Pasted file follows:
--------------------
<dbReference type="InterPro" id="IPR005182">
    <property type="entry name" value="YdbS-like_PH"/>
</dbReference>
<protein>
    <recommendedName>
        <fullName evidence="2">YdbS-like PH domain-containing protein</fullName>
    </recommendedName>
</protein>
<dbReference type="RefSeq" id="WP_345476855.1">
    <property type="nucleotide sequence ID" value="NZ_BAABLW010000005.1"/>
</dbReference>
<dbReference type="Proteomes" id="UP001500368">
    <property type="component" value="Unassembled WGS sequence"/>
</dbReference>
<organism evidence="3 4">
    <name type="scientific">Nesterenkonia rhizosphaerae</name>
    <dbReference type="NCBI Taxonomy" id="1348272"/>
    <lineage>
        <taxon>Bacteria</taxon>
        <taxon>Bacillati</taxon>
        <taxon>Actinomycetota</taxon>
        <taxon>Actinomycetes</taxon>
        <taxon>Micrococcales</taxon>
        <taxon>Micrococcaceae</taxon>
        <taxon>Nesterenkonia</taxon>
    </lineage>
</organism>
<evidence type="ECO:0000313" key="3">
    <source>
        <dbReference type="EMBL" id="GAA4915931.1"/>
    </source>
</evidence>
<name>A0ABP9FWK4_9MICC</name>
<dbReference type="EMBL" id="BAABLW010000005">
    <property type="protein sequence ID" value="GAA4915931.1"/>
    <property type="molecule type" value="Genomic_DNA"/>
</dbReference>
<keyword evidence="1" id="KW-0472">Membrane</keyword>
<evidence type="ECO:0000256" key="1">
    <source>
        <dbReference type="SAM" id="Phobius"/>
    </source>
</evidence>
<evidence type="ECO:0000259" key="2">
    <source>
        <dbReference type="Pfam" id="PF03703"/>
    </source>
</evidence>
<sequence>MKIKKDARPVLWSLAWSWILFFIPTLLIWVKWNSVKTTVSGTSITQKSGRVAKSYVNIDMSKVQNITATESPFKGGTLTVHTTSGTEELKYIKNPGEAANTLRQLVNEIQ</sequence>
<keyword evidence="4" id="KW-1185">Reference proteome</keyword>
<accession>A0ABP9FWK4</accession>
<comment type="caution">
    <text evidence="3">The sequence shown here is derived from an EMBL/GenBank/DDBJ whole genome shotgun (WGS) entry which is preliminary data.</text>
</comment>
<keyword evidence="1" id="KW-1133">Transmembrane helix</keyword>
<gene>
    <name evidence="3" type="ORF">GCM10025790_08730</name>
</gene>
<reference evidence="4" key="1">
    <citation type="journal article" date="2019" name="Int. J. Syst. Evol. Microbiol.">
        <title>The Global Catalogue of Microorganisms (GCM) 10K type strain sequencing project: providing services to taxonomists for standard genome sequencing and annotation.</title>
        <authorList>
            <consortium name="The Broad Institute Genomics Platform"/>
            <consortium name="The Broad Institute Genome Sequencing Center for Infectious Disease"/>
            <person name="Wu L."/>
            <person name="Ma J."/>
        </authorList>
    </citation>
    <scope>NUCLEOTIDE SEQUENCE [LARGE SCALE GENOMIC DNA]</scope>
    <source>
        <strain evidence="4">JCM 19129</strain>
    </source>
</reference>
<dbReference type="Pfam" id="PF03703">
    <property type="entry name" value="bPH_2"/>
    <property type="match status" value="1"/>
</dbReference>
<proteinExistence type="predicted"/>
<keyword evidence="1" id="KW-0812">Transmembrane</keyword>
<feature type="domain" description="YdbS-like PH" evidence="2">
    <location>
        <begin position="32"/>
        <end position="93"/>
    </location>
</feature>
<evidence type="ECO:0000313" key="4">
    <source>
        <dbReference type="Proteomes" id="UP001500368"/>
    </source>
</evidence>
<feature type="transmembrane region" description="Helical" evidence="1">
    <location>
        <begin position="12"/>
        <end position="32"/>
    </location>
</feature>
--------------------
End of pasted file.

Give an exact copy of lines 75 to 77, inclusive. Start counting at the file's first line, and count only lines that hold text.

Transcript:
    <property type="entry name" value="bPH_2"/>
    <property type="match status" value="1"/>
</dbReference>